Veni is eminently qualified to lead the karst subcommittee. He credits a visit to New Mexico’s Carlsbad Cavern in 1975 for initiating his lifelong love of caves.
“As I spent more time climbing and crawling through the earth, I developed an interest in geology. My research focused on caves and karst in my undergraduate, master’s, and Ph.D. theses,” says Veni. “From there I established my own consulting company that specialized in multidisciplinary cave and karst research and environmental management.”
Karst may be most well-known for its eerie beauty, but it is also an essential geological feature that plays a prominent role in many aspects of daily life, including, but definitely not limited to, contributing to the world’s supply of fresh water.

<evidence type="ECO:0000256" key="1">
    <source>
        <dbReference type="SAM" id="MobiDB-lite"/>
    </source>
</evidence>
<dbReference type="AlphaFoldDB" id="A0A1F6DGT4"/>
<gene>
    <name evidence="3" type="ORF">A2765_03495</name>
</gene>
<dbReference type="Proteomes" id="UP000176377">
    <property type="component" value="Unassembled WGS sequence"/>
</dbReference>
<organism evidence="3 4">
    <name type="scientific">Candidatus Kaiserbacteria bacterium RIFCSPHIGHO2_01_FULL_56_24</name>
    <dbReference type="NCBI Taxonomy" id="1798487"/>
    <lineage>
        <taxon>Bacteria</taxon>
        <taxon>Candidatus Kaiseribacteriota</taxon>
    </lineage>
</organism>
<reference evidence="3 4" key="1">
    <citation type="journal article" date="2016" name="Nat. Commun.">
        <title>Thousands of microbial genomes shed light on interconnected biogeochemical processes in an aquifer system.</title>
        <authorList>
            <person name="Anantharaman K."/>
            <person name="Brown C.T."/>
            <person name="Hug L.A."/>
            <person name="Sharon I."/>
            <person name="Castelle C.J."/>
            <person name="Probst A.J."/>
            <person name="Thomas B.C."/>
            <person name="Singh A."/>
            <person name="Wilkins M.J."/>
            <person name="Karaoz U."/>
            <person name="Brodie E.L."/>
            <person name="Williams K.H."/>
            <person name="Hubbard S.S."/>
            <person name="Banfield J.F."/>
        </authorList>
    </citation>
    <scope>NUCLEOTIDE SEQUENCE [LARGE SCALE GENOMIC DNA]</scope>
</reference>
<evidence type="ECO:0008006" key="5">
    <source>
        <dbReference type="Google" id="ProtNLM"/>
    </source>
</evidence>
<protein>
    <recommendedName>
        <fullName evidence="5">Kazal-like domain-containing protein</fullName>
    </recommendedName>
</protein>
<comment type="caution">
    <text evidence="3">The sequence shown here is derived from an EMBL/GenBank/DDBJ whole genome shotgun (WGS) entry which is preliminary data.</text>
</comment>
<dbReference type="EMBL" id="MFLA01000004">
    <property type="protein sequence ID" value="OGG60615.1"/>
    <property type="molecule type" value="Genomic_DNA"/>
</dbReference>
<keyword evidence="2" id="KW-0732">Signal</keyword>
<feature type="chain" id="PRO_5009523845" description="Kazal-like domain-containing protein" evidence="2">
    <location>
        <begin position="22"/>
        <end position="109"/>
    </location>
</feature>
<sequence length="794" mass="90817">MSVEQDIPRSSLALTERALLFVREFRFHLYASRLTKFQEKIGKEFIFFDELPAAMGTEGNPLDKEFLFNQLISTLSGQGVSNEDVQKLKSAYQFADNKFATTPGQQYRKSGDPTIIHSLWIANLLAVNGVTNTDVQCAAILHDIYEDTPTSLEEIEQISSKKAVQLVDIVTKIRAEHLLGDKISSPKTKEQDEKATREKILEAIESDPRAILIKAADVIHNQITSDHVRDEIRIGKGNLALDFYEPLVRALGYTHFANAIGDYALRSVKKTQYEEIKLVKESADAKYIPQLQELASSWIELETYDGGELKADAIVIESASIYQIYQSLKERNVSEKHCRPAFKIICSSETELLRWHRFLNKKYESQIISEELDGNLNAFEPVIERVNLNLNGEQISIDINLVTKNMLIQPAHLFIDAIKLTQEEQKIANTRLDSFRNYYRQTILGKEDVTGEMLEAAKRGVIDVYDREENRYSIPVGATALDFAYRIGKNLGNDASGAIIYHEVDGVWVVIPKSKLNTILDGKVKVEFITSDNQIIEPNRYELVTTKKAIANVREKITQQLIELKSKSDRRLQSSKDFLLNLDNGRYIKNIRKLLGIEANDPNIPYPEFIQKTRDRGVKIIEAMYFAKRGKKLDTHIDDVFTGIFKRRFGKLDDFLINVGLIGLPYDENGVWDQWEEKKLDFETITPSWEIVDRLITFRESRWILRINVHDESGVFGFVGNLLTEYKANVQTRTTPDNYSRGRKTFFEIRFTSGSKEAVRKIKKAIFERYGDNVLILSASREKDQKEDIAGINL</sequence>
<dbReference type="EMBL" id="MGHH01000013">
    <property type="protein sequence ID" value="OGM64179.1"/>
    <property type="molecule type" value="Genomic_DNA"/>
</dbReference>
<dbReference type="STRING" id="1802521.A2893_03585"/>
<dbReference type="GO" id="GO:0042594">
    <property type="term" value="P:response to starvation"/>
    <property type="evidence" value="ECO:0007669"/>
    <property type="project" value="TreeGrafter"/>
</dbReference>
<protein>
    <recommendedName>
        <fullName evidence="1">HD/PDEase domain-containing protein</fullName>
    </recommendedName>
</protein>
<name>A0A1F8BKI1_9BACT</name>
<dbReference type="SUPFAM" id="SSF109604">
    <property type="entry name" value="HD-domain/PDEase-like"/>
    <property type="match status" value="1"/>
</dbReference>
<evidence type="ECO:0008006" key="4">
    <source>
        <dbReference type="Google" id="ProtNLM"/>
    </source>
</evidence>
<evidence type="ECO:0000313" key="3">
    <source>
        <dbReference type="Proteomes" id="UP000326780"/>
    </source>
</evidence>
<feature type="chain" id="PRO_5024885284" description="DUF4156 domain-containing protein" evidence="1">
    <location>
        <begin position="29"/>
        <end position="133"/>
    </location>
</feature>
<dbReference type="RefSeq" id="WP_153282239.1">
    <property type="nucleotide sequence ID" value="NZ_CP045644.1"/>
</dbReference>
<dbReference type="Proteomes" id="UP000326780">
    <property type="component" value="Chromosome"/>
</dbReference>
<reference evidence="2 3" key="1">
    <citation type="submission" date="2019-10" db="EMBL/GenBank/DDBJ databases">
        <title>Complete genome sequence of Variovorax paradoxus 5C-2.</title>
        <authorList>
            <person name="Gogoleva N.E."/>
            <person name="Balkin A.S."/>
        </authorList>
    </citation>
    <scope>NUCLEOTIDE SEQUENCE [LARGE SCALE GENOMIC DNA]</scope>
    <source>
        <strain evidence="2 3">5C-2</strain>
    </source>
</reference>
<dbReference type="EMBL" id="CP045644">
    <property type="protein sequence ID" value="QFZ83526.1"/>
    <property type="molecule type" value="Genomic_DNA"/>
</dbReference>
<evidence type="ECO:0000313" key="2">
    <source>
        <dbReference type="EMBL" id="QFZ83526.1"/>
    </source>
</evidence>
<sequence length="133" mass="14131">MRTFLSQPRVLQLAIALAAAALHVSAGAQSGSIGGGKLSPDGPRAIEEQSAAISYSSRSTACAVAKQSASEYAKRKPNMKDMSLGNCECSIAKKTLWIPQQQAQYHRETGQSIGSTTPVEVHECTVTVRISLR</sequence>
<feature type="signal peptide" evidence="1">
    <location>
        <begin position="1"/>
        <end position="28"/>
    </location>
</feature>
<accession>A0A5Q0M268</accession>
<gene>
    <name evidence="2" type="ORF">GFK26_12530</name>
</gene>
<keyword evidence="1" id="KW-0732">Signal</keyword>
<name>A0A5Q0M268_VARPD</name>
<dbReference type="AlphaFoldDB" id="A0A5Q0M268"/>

According to Veni, karst covers about 20% of the world’s land surface. Water flowing rapidly through karst systems has formed extensive cave systems throughout the world.
“Unlike mountains and beaches, landscapes that are easily identifiable visually, karst landscapes are diverse, difficult to visually classify, and extend underground significantly, where they are hidden as caves,” he says. “Historically, karst was mostly found in rural areas and few scientists, engineers, and land managers had specialized in its study or recognized its many benefits and challenges to society.”
Among the benefits of karst are:
- Serves as the sole or primary water supply for 700 million people worldwide. Large cities such as Rome, Vienna, and San Antonio (site of ASTM’s January 2023 committee week meeting) all source their water supplies from karst groundwater.